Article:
Renee's stroke took the use of her dominant right hand, but she has taken up painting with her left hand. This is a watercolor she painted near the third anniversary of her stroke.  Les shared Renee's interpretation of the painting this way:  "The 6 bright flowers in the bright sunny blue skies on the left side of the painting represent me and our 5 kids. The tallest is me, the next is Ivan, and so on. If you look closely, you'll notice another flower in the middle, leaning into, almost consumed by, the dark, stormy area. That flower is Renee, and the dark area represents aphasia and her inability to communicate and connect to the rest of us. While the rest of us stand straight and tall, her flower is bent and weak, and bends from the bright side and into the darkness. It's as if she's in this "in between" place. Her mind is stormy and dark because of the aphasia caused by her stroke, while part of her is still in the sun. I know there is a storm raging inside there that causes confusion and despair, but my hope and prayer is that that flower strengthens and grows tall once again in the sunshine, and the storms dissipate and once again she can connect with us as before."

Les and Renee's journal entry from February 26, 2017

(the third anniversary of her stroke)

It struck me tonight that 3 years ago was the last night we went to bed without stroke being on our minds.  Renee was going to go to the doctor to get her headache checked out...but that never came.

I can hardly believe that 3 years has passed. I remember when it was 3 months and that felt like an eternity; and the thought of 3 years was nearly impossible to fathom. And yet, here we are.  I think we always tend to reflect on anniversaries of any kind and this is certainly one that makes you think a lot.  People who have survived strokes call them a "strokeversary", so Renee is having her 3rd Strokeversary.  It truly is a badge of honor, because surviving a stroke is a big deal!  Especially considering in those initial minutes Renee thought she was going to die and meet Jesus, and in the initial hours, the hospital thought the same.  But she didn't and one of our first prayers of many prayers prayed for Renee was answered.  She lived and I'm able to share about life 3 years post-stroke.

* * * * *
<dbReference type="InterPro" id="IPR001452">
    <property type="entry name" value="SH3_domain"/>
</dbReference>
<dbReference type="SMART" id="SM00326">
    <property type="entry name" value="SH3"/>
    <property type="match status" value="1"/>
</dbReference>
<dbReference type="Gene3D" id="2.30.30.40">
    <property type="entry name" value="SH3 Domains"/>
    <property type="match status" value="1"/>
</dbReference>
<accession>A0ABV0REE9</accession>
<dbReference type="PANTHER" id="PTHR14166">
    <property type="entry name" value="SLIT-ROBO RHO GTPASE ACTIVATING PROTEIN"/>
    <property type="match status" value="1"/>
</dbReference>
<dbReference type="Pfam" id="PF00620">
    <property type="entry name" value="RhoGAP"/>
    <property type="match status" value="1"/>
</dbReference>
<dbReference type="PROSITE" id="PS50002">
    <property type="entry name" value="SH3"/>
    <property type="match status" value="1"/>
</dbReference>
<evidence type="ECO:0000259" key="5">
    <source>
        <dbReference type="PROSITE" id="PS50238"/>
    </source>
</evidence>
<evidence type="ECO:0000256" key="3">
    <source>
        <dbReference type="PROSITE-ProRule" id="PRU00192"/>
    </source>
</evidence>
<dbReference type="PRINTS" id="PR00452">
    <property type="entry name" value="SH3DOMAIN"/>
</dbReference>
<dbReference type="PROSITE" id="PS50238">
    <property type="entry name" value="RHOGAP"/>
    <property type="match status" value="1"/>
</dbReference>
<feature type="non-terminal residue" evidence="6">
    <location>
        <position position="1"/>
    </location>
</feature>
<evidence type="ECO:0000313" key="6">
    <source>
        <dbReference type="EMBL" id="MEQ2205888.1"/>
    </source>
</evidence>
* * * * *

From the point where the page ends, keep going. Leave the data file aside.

I remember in those early days, when we were in the ICU, every time I went back to Renee's room I prayed and hoped that I would walk in and see Renee sitting up in bed and say, "Hi Les." I hoped after she went through the initial procedure to attempt to remove the clots, just hours after the stroke, that she would come out of the procedure all better. I had hoped after our stay at the rehab hospital that they would help put Renee's brain back together again and that she would be all better.  "All better" is what the kids and I have prayed thousands of times since February 26, 2014. But "all better" hasn't come; and that is hard for all of us.

Yes, we strive towards some kind of new normal, but that is hard to swallow too. I think it's because we rarely believe or think that the "new normal" will last very long. We tend to think it's more like going to another country where there are different customs and languages and foods and even restrictions, and everything seems different and for the duration of your stay that is your "new normal." But you know that you will eventually come home and the "new normal" will have been temporary, and you will resume your "old normal." That's at least how I imagined it even as I tried talking myself into accepting our "new normal." But the "old normal" is gone and the "new normal" is here and as far as accepting it, I'll be honest, I'm not there. I want to, I really do, but I still haven't come all the way to full acceptance of it. I'm, after 3 years, still grieving the loss of the wife that I once knew.

Now I'm aware that's normal, to some degree. Others I've spoken to that have survived stroke said that it wasn't until after 5 years that they felt or knew it was going to be OK. Five years? I don't know if that gives me relief or gives me chills. Still, I want to feel OK now; and I wrestle with that tension. But, I was recently reminded that it wasn't until many years after Joseph was abandoned by his brothers, then sold into slavery, then thrown in prison, that he could tell his brothers that what had happened to him, God meant for good. So I try to have grace for myself.

And for Renee, this strokeversary is mainly filled with disappointment. She was certain she would be doing much better by now. So was I. But her days, after Aviah goes to school, are mostly boring for her. That is, when she's not battling the many effects of the stoke. She wishes she could read a book. (As an aside, literacy is more important than you can imagine. It truly allows people to expand their worlds; but being unable to, Renee's world has shrunk.) She wishes she could call a friend and shoot the bull. She wants to hop in the car and go visit someone. But she can't, and so she spends half the day alone and lonely.